The live event was an extraordinary night which was a perfect example of the power of music to unite young people around an issue. On the night of the event, we reached 47 million people on Twitter alone, while 5,000 people who couldn’t make the gig tuned into our live stream.
Working on #IAMWHOLE and Music 4 Mental Health, I have gained an understanding of the wider music scene and I am deeply disturbed by some of the statistics I have encountered. The fact that the UK has lost 35% of its music venues in the past decade should be a cause of grave concern to all of us. Music venues are an integral part of local communities, and I firmly believe that coming together as a society to enjoy popular music is at the very least enriching, and in some cases, lifesaving. It’s a resource that ought to be protected by government funding.
So to learn that for every pound spent on popular music by the Arts Council, eight pounds is spent on classical music was a statistic that I found genuinely staggering. To state the obvious, popular music is popular, which is what gives it its power. And through running both #IAMWHOLE and Music 4 Mental Health, I have seen first-hand how successful it can be at delivering powerful messages. The Arts Council must redress the balance and invest in the type of music that young people actually connect with.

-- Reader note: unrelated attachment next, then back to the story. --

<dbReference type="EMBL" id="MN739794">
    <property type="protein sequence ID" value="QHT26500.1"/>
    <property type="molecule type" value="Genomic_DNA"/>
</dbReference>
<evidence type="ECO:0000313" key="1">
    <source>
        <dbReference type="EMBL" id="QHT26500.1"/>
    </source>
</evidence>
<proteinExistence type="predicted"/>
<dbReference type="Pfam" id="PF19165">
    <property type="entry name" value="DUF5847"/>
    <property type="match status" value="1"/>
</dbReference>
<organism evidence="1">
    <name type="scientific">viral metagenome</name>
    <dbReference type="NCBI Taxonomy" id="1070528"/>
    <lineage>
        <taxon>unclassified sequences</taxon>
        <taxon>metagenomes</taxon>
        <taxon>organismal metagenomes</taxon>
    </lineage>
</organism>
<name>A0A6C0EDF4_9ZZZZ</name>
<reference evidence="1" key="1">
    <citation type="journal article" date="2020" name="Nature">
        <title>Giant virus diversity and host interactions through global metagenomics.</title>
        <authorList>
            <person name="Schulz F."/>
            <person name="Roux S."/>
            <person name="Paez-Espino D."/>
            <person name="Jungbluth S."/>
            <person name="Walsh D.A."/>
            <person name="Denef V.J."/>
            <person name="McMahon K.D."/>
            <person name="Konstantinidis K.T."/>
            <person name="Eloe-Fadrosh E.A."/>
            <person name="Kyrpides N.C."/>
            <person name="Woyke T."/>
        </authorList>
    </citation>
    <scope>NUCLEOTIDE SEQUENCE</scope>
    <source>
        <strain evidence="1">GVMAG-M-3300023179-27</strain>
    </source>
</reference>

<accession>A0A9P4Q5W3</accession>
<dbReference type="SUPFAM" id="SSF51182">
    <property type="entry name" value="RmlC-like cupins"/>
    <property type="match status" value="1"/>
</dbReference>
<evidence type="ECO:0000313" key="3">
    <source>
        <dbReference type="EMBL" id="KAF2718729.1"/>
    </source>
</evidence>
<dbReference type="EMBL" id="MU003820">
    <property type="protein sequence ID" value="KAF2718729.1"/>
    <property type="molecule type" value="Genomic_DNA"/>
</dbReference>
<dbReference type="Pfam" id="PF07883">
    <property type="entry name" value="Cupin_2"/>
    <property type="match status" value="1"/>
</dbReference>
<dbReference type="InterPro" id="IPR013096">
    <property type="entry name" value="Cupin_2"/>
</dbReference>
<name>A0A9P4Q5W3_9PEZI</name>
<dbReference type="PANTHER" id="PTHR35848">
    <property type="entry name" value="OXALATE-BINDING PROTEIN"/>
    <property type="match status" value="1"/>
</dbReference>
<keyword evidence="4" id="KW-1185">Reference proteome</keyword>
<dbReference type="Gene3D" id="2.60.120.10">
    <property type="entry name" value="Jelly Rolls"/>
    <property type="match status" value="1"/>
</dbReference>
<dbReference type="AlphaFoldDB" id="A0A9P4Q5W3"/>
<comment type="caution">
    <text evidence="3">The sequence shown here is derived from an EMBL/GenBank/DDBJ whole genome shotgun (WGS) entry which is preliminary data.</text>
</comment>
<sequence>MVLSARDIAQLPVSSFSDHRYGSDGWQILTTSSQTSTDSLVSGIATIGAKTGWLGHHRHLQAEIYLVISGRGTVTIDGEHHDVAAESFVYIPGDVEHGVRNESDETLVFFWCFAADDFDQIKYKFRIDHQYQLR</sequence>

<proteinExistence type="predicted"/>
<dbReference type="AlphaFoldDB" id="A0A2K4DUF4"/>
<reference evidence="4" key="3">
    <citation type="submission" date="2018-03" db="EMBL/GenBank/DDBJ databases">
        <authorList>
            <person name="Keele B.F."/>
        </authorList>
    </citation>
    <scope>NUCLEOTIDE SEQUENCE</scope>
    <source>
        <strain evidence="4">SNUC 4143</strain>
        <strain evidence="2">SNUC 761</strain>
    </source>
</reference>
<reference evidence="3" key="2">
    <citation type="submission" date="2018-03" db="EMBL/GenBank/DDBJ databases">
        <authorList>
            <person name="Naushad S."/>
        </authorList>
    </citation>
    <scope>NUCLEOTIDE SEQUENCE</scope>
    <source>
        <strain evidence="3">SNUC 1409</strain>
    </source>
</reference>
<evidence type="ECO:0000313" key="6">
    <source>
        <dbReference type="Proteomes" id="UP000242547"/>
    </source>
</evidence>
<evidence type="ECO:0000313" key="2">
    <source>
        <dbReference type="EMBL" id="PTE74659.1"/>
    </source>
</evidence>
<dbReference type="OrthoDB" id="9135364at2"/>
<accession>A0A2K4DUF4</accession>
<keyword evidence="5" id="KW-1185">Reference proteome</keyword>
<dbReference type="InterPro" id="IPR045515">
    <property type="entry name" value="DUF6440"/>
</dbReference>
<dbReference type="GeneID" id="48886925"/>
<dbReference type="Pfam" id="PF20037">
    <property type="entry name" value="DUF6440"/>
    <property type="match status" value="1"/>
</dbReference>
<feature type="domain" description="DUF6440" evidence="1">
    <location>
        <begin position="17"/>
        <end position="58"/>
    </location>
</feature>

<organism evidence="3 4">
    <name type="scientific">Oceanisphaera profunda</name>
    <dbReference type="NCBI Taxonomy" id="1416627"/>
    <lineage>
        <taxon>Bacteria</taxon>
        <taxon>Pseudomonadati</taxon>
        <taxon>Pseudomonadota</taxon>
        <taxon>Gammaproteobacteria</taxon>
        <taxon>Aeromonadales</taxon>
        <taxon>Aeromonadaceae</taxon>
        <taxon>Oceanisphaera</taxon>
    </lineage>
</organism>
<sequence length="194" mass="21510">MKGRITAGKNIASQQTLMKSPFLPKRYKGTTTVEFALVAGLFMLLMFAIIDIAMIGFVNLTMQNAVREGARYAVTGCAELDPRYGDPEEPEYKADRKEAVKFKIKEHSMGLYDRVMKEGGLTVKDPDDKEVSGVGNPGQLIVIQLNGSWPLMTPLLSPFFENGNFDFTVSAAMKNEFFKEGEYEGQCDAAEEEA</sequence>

Perhaps the most troubling insight I have gained into how we value music in our society is regarding the steady decline of music education in schools. With STEM subjects now favoured over arts subjects, many young people in this country have zero access to music, and we are undoubtedly poorer as a society because of that. With some schools now charging pupils for out of hours music lessons, we risk music becoming the preserve of the rich.